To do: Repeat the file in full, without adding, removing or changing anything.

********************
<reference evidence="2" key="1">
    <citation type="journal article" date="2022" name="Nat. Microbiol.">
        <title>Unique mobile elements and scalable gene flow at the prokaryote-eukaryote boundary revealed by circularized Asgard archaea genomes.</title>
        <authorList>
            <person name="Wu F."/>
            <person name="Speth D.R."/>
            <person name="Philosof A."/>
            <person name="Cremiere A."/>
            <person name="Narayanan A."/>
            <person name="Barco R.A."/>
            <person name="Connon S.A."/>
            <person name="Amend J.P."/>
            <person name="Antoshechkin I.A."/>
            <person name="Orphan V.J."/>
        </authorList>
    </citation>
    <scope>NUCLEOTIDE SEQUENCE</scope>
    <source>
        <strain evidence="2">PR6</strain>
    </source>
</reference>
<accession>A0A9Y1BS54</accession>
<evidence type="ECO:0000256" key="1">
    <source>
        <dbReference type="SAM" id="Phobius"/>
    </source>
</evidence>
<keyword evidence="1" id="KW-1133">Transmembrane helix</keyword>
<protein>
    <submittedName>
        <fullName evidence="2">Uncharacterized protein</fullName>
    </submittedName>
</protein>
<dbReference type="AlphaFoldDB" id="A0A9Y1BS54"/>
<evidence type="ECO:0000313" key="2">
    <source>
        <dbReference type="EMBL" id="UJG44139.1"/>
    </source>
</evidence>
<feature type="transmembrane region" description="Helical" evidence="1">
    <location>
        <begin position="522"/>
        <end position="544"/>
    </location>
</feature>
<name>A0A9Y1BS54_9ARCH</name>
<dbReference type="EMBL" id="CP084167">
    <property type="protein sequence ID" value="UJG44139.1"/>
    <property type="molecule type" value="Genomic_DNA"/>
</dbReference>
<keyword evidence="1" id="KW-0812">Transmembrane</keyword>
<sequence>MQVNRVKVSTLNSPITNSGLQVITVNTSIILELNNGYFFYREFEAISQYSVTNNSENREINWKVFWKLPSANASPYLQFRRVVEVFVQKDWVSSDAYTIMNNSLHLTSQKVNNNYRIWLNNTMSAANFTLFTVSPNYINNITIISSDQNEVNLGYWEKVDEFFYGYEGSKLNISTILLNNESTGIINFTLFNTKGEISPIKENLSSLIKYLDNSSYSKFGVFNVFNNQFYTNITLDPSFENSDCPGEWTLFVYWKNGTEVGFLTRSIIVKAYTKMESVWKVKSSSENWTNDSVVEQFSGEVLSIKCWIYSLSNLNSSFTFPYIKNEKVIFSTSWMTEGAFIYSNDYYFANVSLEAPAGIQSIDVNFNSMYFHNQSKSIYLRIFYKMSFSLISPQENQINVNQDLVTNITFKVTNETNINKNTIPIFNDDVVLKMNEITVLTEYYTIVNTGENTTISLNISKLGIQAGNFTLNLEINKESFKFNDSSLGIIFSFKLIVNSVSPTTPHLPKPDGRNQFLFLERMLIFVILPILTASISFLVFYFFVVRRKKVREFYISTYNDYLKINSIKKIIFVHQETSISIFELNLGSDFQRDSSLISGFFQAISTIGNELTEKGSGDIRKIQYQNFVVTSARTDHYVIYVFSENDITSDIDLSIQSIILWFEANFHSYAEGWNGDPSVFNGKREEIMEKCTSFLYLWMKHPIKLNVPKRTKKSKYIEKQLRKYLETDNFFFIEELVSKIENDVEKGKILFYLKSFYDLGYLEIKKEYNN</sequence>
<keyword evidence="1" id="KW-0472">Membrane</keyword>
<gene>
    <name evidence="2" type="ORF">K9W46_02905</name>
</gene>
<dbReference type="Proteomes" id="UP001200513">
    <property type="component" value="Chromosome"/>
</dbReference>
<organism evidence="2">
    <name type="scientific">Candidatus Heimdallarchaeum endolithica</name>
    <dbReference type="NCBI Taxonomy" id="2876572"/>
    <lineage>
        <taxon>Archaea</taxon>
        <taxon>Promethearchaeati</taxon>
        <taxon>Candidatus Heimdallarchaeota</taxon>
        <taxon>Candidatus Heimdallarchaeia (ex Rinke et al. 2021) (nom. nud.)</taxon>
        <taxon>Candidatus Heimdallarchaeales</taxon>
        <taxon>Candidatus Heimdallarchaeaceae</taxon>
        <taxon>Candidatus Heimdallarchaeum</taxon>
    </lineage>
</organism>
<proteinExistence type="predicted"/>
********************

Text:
<reference evidence="2" key="1">
    <citation type="journal article" date="2022" name="Nat. Microbiol.">
        <title>Unique mobile elements and scalable gene flow at the prokaryote-eukaryote boundary revealed by circularized Asgard archaea genomes.</title>
        <authorList>
            <person name="Wu F."/>
            <person name="Speth D.R."/>
            <person name="Philosof A."/>
            <person name="Cremiere A."/>
            <person name="Narayanan A."/>
            <person name="Barco R.A."/>
            <person name="Connon S.A."/>
            <person name="Amend J.P."/>
            <person name="Antoshechkin I.A."/>
            <person name="Orphan V.J."/>
        </authorList>
    </citation>
    <scope>NUCLEOTIDE SEQUENCE</scope>
    <source>
        <strain evidence="2">PR6</strain>
    </source>
</reference>
<accession>A0A9Y1BS54</accession>
<evidence type="ECO:0000256" key="1">
    <source>
        <dbReference type="SAM" id="Phobius"/>
    </source>
</evidence>
<keyword evidence="1" id="KW-1133">Transmembrane helix</keyword>
<protein>
    <submittedName>
        <fullName evidence="2">Uncharacterized protein</fullName>
    </submittedName>
</protein>
<dbReference type="AlphaFoldDB" id="A0A9Y1BS54"/>
<evidence type="ECO:0000313" key="2">
    <source>
        <dbReference type="EMBL" id="UJG44139.1"/>
    </source>
</evidence>
<feature type="transmembrane region" description="Helical" evidence="1">
    <location>
        <begin position="522"/>
        <end position="544"/>
    </location>
</feature>
<name>A0A9Y1BS54_9ARCH</name>
<dbReference type="EMBL" id="CP084167">
    <property type="protein sequence ID" value="UJG44139.1"/>
    <property type="molecule type" value="Genomic_DNA"/>
</dbReference>
<keyword evidence="1" id="KW-0812">Transmembrane</keyword>
<sequence>MQVNRVKVSTLNSPITNSGLQVITVNTSIILELNNGYFFYREFEAISQYSVTNNSENREINWKVFWKLPSANASPYLQFRRVVEVFVQKDWVSSDAYTIMNNSLHLTSQKVNNNYRIWLNNTMSAANFTLFTVSPNYINNITIISSDQNEVNLGYWEKVDEFFYGYEGSKLNISTILLNNESTGIINFTLFNTKGEISPIKENLSSLIKYLDNSSYSKFGVFNVFNNQFYTNITLDPSFENSDCPGEWTLFVYWKNGTEVGFLTRSIIVKAYTKMESVWKVKSSSENWTNDSVVEQFSGEVLSIKCWIYSLSNLNSSFTFPYIKNEKVIFSTSWMTEGAFIYSNDYYFANVSLEAPAGIQSIDVNFNSMYFHNQSKSIYLRIFYKMSFSLISPQENQINVNQDLVTNITFKVTNETNINKNTIPIFNDDVVLKMNEITVLTEYYTIVNTGENTTISLNISKLGIQAGNFTLNLEINKESFKFNDSSLGIIFSFKLIVNSVSPTTPHLPKPDGRNQFLFLERMLIFVILPILTASISFLVFYFFVVRRKKVREFYISTYNDYLKINSIKKIIFVHQETSISIFELNLGSDFQRDSSLISGFFQAISTIGNELTEKGSGDIRKIQYQNFVVTSARTDHYVIYVFSENDITSDIDLSIQSIILWFEANFHSYAEGWNGDPSVFNGKREEIMEKCTSFLYLWMKHPIKLNVPKRTKKSKYIEKQLRKYLETDNFFFIEELVSKIENDVEKGKILFYLKSFYDLGYLEIKKEYNN</sequence>
<keyword evidence="1" id="KW-0472">Membrane</keyword>
<gene>
    <name evidence="2" type="ORF">K9W46_02905</name>
</gene>
<dbReference type="Proteomes" id="UP001200513">
    <property type="component" value="Chromosome"/>
</dbReference>
<organism evidence="2">
    <name type="scientific">Candidatus Heimdallarchaeum endolithica</name>
    <dbReference type="NCBI Taxonomy" id="2876572"/>
    <lineage>
        <taxon>Archaea</taxon>
        <taxon>Promethearchaeati</taxon>
        <taxon>Candidatus Heimdallarchaeota</taxon>
        <taxon>Candidatus Heimdallarchaeia (ex Rinke et al. 2021) (nom. nud.)</taxon>
        <taxon>Candidatus Heimdallarchaeales</taxon>
        <taxon>Candidatus Heimdallarchaeaceae</taxon>
        <taxon>Candidatus Heimdallarchaeum</taxon>
    </lineage>
</organism>
<proteinExistence type="predicted"/>